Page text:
What works for me

In these images I have captured what I set out to do and I can see why I took them.  They demonstrate the fact that I am finding subjects in a wide range of fields and that I am constantly looking for images that appeal to me.  I also know that they present images that are generally more carefully considered and better technically executed than I would have achieved a year or two ago, and that the results are more consistently of reasonable quality even if they do not meet more exacting standards.

The process of finding subjects, taking the images and then examining them to identify contrasts has helped me to think much more about why I am taking a photograph and what I want it to show rather than just capturing a scene.  This will help me to bring focus and purpose to my work rather than just achieving a random collection of ‘snaps’.  I can see that through my reading, looking at photographs and completing the Exercises as well as the other activities that I have been doing recently, I am much more aware of the changing place and public perception of photographs in the world and this is shaping my view of my own work and its direction.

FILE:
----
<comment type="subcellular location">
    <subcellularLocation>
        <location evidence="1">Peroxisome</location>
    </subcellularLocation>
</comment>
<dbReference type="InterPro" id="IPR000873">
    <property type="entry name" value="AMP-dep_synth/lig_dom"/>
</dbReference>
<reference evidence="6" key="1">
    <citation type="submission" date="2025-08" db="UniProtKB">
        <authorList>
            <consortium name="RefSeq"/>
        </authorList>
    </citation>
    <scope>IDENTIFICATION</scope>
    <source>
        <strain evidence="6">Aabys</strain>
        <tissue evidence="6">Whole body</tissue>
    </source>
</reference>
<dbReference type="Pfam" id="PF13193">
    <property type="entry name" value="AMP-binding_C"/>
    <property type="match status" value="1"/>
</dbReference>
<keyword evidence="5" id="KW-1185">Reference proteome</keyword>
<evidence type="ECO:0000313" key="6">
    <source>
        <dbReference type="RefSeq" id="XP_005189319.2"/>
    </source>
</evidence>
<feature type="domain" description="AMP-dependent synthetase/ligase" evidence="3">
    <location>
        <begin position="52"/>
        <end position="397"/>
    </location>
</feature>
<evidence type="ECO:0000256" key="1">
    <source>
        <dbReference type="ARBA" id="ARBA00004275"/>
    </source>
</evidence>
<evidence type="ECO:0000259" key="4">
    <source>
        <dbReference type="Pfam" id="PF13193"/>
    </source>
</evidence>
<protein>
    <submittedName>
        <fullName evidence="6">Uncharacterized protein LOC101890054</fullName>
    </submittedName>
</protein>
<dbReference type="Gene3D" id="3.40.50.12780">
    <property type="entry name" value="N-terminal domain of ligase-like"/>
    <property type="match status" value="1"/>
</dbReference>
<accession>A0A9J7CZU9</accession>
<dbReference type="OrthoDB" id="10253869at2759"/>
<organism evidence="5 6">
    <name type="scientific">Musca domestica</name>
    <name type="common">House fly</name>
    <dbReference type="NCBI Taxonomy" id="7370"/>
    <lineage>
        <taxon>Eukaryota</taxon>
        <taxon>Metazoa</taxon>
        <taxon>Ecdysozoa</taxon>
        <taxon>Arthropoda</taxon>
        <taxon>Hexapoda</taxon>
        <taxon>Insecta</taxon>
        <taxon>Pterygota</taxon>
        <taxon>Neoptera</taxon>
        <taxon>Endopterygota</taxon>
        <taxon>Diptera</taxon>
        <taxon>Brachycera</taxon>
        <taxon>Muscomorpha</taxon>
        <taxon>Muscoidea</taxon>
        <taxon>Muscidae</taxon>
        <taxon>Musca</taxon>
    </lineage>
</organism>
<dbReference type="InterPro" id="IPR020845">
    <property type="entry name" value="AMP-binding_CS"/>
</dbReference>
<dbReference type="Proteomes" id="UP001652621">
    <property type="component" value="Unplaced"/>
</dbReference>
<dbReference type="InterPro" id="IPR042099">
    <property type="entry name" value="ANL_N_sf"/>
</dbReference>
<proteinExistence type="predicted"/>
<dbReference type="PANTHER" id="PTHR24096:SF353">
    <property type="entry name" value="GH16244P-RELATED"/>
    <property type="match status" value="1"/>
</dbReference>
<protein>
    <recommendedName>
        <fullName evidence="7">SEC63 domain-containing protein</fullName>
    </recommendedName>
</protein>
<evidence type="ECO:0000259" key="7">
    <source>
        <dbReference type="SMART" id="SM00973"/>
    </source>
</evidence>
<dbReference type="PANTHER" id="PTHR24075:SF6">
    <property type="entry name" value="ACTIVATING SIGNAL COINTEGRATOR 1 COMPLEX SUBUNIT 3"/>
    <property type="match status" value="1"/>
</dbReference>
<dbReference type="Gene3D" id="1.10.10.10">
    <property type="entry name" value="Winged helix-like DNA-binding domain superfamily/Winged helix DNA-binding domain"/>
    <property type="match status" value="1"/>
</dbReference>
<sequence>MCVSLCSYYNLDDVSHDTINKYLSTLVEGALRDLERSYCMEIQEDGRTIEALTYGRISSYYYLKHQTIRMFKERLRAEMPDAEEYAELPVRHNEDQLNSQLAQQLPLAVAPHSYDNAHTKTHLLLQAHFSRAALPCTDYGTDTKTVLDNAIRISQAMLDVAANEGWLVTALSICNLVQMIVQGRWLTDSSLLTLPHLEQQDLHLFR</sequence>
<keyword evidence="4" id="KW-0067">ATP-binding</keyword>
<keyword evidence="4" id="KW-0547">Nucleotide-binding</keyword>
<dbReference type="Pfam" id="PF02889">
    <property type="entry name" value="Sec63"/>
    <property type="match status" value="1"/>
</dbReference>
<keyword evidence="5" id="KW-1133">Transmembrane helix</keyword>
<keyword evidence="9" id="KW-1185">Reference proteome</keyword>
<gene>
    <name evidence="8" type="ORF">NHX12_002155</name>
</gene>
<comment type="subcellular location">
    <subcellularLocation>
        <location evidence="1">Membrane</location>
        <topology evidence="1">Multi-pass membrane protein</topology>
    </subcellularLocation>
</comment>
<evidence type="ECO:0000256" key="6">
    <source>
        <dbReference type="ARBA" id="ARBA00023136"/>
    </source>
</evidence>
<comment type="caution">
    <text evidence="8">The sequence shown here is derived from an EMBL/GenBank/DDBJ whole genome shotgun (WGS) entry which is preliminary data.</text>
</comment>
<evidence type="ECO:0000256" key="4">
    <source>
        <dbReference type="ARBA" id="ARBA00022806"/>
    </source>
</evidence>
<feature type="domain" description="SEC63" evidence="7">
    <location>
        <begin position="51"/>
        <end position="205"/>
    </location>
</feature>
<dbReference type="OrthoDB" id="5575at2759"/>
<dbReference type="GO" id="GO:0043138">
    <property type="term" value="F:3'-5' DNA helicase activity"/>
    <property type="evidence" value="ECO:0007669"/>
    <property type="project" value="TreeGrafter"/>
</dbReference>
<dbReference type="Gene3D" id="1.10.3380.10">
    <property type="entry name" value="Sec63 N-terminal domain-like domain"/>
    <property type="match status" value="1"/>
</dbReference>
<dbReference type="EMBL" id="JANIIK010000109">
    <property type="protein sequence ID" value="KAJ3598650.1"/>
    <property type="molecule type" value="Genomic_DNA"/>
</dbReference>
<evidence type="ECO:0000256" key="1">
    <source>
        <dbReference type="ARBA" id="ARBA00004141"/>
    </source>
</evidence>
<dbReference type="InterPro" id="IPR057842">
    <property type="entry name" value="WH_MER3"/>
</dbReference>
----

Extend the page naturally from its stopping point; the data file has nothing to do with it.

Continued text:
What I can improve on

My photographs currently tend to lack depth of meaning and character.  I am not just referring to the ‘wow factor’ although that would be nice to achieve ,  but to that intangible element that connects with both the heart and the mind, the intellectual as well as the aesthetic.

I am also not sufficiently competent and confident with the technical side of photography yet and this will need to come with practice and focus.  If the technical side can become more second nature to me, then I will be able to spend more time, thought and effort on the subject and what I want to create.

I have no trouble finding potential subjects, but I do currently have a problem with identifying what is special about them and how best to capture the specialness.  Whilst some of this difficulty can be overcome by acquiring greater expertise and confidence with the technical side of things, I also need to free up my imagination and creativity, a major challenge for me.  Along with this, I will need to allow myself to be more experimental and adventurous.  I hope that, between us, my Tutor and I can work on this aspect of my photography.